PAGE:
Making spirits at home is very simple, and there’s no need to make your own still – small commercial pot stills like the SmartStill do a perfectly good job. Just brew up some sugar using a high-alcohol tolerant yeast, add some fining gel, and leave it to stand for a few days. Then the liquid goes through the still, throwing away the first little bit that comes through to get rid of impurities. Finally you measure the strength of the distilled spirit, and adjust it back to 40% ABV with distilled water before adding flavourings.
Using a pot still: easy, no-fuss home distilling
If you want to distill alcohol at home but don’t want the fuss of making a still yourself, then a ‘pot still’ such as the SmartStill may be the way to go. This tabletop unit is small enough to put away with the pots and pans, and you don’t have to hide it when the neighbours call because it looks like one of those big insulated coffee dispensers you see at corporate meetings.
How to make your own spirits: the process explained
- The first step is to make a custom brew known as a ‘wash’, using sugar and a ‘turbo’ (high alcohol) yeast. Dextrose brewing sugar gives the fastest, cleanest fermentation but isn’t absolutely necessary.
- Once the wash has finished fermenting, add turbo finings to clear it and remove impurities. Leave it to stand for at least 24 hours.
- Once clear, the wash is ready to be distilled in the SmartStill four litres at a time. The first 20ml or so of the distillate (the liquid that drips into the collection jug) is thrown away because it contains toxic impurities, such as methanol. The next 700ml is the fraction that you want to keep.
- Once the still has cooled down, the liquid that’s left in it is thrown away and you’re ready to start the next four litre batch. The 700ml you kept is adjusted back to 40% ABV with distilled water (made by distilling plain water with the SmartStill) to make it safe to drink. Ideally it should be checked with a spirit hydrometer, but if you stick to the recipe supplied with your yeast the strength is very predictable.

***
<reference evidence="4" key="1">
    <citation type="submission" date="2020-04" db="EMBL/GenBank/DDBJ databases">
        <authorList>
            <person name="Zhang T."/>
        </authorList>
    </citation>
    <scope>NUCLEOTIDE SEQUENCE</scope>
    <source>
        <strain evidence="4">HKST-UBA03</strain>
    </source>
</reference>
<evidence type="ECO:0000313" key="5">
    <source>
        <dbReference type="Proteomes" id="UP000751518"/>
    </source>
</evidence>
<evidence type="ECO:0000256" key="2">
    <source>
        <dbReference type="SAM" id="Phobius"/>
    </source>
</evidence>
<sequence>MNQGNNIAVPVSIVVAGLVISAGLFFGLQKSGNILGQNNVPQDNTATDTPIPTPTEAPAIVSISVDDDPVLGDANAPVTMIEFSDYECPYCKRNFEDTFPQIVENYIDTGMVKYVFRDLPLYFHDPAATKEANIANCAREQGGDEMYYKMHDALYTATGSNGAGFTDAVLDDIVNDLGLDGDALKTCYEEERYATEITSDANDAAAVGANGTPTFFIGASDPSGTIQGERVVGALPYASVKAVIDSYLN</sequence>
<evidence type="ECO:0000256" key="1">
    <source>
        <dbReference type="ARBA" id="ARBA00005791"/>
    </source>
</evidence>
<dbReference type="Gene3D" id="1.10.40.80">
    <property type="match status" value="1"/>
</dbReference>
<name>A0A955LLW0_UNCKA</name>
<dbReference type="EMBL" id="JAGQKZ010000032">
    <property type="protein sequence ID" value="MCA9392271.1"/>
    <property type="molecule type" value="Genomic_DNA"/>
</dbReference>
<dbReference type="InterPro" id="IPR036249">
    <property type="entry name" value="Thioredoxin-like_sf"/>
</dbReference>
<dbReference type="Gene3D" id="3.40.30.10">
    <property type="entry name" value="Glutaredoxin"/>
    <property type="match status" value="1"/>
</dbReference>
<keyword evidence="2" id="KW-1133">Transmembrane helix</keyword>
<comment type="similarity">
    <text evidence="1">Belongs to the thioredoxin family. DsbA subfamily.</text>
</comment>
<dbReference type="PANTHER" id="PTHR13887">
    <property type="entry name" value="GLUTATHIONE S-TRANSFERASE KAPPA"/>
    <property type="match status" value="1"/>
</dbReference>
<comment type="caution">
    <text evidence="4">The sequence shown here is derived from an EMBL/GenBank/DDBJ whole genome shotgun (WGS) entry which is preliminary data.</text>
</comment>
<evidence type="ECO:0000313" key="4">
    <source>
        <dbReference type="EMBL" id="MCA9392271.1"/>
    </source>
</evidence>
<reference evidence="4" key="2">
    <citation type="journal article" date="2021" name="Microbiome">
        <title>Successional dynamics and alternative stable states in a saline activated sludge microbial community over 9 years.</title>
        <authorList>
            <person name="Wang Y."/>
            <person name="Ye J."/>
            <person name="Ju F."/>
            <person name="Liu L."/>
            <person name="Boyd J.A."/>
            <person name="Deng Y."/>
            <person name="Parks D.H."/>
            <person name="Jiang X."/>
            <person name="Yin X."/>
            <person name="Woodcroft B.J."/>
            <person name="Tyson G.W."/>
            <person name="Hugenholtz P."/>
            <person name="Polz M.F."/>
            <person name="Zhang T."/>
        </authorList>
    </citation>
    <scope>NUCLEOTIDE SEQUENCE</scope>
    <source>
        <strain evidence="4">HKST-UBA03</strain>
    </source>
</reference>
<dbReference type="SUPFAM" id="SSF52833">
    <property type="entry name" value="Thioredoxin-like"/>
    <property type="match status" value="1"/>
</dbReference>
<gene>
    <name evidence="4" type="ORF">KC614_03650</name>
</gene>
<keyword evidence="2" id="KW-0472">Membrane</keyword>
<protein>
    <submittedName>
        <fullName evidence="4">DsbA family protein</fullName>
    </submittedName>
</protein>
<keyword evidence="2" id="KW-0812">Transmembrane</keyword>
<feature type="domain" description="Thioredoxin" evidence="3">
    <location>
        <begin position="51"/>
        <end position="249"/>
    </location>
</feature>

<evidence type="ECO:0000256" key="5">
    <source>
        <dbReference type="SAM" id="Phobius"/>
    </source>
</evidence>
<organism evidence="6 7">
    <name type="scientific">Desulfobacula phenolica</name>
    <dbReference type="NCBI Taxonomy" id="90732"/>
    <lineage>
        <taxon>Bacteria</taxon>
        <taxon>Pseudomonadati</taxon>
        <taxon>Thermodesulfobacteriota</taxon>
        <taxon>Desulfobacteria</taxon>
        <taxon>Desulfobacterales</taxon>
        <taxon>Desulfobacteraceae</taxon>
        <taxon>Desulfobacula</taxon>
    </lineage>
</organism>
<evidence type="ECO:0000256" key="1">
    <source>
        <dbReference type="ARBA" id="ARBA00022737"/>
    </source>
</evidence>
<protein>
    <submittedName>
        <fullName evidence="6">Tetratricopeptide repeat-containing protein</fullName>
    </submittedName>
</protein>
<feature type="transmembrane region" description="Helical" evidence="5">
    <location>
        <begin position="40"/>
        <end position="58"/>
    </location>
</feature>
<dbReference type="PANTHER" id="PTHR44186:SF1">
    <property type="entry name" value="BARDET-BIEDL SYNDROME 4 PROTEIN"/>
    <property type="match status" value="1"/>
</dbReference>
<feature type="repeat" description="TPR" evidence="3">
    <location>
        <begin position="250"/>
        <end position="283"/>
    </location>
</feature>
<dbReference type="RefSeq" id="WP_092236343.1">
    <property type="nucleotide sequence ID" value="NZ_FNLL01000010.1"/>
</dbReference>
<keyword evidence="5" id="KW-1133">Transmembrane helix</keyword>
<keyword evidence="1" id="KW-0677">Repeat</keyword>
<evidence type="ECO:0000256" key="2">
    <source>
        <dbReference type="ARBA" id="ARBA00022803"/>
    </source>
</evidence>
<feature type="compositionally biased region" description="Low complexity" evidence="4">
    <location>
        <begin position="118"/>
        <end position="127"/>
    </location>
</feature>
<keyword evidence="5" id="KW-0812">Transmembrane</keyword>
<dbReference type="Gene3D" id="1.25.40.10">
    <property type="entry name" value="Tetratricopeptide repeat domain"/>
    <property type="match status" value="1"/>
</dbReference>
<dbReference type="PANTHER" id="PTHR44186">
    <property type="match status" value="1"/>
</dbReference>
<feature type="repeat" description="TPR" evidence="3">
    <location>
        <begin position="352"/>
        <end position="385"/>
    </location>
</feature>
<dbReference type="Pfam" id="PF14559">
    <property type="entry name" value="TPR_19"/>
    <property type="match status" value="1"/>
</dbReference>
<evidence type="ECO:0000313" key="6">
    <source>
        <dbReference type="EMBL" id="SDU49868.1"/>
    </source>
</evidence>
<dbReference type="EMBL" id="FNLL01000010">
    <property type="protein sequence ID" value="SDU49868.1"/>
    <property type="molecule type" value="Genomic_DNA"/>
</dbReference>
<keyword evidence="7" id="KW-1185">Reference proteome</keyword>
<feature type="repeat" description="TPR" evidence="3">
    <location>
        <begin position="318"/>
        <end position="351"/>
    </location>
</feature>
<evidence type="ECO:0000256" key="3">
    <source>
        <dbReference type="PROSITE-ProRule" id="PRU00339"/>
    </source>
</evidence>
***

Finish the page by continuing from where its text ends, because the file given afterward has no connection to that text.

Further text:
- Add flavourings, such as a commercial spirit essence or your own combination of sugar and fruit or other ingredients, such as this recipe for sloe gin.
Why make a still when you can use a pot still?
Pot stills like the SmartStill can’t give the very high (95%+ ABV) purity that a full-on reflux column still can achieve. However, unless you want to make unflavoured spirits this kind of purity isn’t necessary anyway. Making your own still requires a bit of technical know-how and some basic metalworking skills, and the end product has to be hidden away from prying eyes – unless you’re absolutely open about brewing moonshine!
If you decide that you need to achieve very high levels of purity, you can use your pot still to double- or even triple-distil to achieve at least 80% ABV. But beware! Alcohol should always be diluted down to 40% ABV or lower to be safe for drinking.
Can you make spirits without a still?
If distilling isn’t for you, you can still make drinks of up to about 22% ABV using liqueur kits. Some of these kits describe their strength in terms of ‘percent proof’ – don’t be confused by it. To turn ‘proof’ into Alcohol By Volume (ABV), multiply by 4 and divide by 7: so ’40 percent proof’ is just over 22% ABV.
An alternative method of concentrating alcohol is by ‘freeze distillation’, which has been used to produce rough spirits such as applejack. The trouble with doing this is that it also concentrates the impurities formed during fermentation, so we don’t recommend it. Even if you manage to produce a palatable drink, it will contain some toxins your body is much better off without.
Is it legal to distil spirits in the UK?
It is illegal to manufacture spirits in the UK without a distiller’s licence which is required under the provisions of section 12 of the Alcoholic Liquor Duties Act 1979 and this includes manufacture for “own/domestic use”. Contact HMRC’s advice service on 0845 010 9000 or visit their website to read Public Notice 39 – “Spirits production in the UK” for further information about HM Revenue & Customs’ requirements.